They truly bond when the two of them are sent out of town to represent their college in a debate and win! Plus, Amit bashes up some eve teasers who accost Reema on their way back to their hotel. It is a minor miracle that Reema is such a sweet girl, given the murder and mayhem that she seems to routinely witness. In any case, when they return home and it becomes evident to Vicky that Reema’s thoughts are on someone else he is furious. With the collusion of her brother Mahesh and both their fathers, she becomes a virtual prisoner and is unable to meet Amit.
When he persists in seeing her despite this and many other attempts to sabotage their relationship, Sudhirbhai and Goswami up the ante, and the rest of the film plays out in fairly standard star-crossed-lovers-against-the-world style.
Sudhirbhai is the kind of man who will smash a pretty little bird with a tennis racket and feed it to his Doberman.
Threatening Amit’s family and blowing up Verma’s cab is nothing to him. Small wonder then that his greasy gold-decorated son is such a psychopath.
Gulshan Grover sprays a lot of spittle and pops a lot of veins on his way through this, which effectively makes Aamir appear even cooler (literally and figuratively). I grow very fond of Amit as the story progresses, and fret that it will end in tears or worse for him. It is also oodles of fun to watch young Aamir grooving his way through a party scene in one of what must be his earliest appearances with a bottle of Coke:
and doing Disco Dandiya!
His relationship with his father is genuinely heartwarming too, if a bit on the corny side sometimes. But I like corny.
Juhi imbues Reema—even at her most oppressed and hopeless—with a feisty charm that is adorable. Once Amit wins her over she is fiercely loyal to him no matter what. At one point, her simple act of courage in front of their tormenters makes me *die* almost on a Blackmail level: she totally comes through for him and he meets her courage with his own. Plus they are just so darned CUTE together.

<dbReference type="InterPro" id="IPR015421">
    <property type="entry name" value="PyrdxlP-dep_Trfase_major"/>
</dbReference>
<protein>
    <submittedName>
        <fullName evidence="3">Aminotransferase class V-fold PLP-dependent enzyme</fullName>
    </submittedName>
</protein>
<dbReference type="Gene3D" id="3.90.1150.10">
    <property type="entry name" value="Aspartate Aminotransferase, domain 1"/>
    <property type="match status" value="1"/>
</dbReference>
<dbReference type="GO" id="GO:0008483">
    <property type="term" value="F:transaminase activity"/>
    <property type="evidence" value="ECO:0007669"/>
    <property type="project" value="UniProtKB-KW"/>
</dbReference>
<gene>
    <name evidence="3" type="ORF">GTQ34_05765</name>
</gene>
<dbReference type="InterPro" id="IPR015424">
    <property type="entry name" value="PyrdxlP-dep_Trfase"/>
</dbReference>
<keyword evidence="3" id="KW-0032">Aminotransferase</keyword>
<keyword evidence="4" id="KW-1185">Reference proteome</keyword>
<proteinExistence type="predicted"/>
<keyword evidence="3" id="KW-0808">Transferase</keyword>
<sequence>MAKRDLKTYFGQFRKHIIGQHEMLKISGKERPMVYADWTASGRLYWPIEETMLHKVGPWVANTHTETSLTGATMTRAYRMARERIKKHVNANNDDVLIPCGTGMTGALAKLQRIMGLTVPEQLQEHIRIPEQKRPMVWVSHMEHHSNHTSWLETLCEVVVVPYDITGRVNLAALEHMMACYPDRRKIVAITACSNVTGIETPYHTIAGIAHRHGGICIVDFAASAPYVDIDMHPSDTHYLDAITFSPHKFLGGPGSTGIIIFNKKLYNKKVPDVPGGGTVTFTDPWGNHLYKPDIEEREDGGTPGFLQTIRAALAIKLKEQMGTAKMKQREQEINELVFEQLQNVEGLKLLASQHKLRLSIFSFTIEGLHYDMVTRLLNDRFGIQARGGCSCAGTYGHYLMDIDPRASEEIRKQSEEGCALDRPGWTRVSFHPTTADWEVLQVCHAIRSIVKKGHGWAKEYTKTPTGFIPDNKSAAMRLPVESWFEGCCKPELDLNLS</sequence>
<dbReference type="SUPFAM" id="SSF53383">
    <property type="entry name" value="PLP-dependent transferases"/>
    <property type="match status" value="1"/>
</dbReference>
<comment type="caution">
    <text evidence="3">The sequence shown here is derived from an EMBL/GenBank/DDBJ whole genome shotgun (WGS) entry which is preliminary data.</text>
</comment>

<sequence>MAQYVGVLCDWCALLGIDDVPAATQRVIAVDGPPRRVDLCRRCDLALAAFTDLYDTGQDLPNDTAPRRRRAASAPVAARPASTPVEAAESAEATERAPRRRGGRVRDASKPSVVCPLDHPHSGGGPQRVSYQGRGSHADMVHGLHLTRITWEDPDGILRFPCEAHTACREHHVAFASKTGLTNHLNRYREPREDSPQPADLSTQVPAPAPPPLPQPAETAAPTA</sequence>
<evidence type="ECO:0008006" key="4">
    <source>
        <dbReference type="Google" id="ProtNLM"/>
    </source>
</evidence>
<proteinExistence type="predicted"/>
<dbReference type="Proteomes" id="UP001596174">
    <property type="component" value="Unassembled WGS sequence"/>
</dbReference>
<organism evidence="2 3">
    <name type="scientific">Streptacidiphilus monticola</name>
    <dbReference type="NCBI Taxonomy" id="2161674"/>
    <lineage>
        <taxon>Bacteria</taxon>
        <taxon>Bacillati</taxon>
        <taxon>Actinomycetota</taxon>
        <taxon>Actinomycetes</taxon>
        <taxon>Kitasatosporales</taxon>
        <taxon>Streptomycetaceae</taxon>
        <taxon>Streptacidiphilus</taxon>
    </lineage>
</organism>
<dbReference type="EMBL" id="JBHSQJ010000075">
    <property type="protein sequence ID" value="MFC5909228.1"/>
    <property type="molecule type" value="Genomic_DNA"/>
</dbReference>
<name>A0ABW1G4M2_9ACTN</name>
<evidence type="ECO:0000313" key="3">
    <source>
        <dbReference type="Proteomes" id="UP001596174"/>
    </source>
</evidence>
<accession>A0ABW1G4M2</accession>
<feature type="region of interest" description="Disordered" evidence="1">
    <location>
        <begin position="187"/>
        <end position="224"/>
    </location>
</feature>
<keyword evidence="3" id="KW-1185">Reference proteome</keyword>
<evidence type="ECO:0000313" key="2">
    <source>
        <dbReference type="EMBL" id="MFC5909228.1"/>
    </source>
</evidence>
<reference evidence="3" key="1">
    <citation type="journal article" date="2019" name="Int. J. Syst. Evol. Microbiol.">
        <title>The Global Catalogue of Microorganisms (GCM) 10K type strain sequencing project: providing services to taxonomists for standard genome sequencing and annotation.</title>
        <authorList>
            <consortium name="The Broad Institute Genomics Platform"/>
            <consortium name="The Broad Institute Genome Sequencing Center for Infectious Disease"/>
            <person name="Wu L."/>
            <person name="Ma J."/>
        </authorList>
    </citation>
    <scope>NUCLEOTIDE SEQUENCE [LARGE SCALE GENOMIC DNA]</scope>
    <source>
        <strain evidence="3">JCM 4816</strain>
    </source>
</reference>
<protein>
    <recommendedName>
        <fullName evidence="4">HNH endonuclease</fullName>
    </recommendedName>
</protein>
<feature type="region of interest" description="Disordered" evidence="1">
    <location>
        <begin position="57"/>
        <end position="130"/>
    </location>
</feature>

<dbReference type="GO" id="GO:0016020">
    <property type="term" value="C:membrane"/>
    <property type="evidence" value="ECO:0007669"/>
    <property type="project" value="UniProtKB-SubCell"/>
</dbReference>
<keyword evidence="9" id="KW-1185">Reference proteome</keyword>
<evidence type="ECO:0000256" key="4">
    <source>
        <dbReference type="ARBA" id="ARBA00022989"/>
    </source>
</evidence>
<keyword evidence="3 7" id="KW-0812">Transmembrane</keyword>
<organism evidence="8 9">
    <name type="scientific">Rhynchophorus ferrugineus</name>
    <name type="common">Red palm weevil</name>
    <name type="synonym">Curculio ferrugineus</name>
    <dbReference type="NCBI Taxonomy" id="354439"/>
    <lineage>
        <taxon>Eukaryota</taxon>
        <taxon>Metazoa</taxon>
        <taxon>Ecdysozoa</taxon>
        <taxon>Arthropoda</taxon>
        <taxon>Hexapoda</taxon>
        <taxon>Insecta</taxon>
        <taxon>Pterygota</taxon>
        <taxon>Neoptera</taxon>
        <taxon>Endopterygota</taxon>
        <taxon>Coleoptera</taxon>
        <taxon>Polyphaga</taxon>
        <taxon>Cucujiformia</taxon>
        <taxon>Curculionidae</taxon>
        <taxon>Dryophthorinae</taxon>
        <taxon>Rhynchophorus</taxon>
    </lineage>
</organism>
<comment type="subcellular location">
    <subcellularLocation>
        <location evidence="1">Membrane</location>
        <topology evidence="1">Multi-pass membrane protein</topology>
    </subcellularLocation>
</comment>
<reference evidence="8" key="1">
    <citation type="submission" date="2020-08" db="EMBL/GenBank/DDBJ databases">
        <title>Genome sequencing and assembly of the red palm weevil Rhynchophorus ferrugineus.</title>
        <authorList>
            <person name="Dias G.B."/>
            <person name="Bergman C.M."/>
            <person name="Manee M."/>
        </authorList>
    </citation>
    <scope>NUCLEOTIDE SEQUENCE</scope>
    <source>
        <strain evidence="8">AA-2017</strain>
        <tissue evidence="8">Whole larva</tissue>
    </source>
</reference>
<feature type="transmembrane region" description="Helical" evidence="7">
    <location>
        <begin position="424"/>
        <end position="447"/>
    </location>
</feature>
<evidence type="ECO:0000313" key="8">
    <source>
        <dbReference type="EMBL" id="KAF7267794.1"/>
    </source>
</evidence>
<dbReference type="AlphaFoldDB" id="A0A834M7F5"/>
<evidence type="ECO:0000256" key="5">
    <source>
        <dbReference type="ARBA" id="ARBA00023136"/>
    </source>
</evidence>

Some people really do elevate the material they are working with (but then we Hindi movie fans all know that already, don’t we?)! I am also pleased to report that several grownups (including Amit’s heretofore unpleasant stepmother) show some compassion and good sense and help out their kids when the chips are down. Good parenting and masala can go hand-in-hand!
I have always particularly appreciated that Aamir sticks up for the type of cinema I love (and *ahem* occasionally love to hate) as well as the more mainstream type of films he also makes. I wish I’d already seen this one when I met him last year—I would SO have asked him what it was like to work with B. Subhashji.
In a nutshell, Love Love Love is a bad movie redeemed largely by the people in it, particularly the lead pair, and by not ending (…um, spoiler alert) in disaster for the people we have come to thoroughly care about. The dvd from Samrat/Music India Collection does it no additional favors, skipping and then stalling in turns throughout, with terrible picture quality and sporadic subtitles which appear when they feel like it but not necessarily when I need them. At least we are spared the superfluous logo. But hey, if you can overlook all that, you can certainly deal with the film’s content flaws.
And look! It’s Bob Christo (goras represent!):
Yes: I feel very confident in saying that this is my favorite B. Subhash movie of all time! It’s possibly a good time to call it quits with him, although I fear I may against better judgment be sucked into his world of flashing lights and “pew-pew” sound effects again.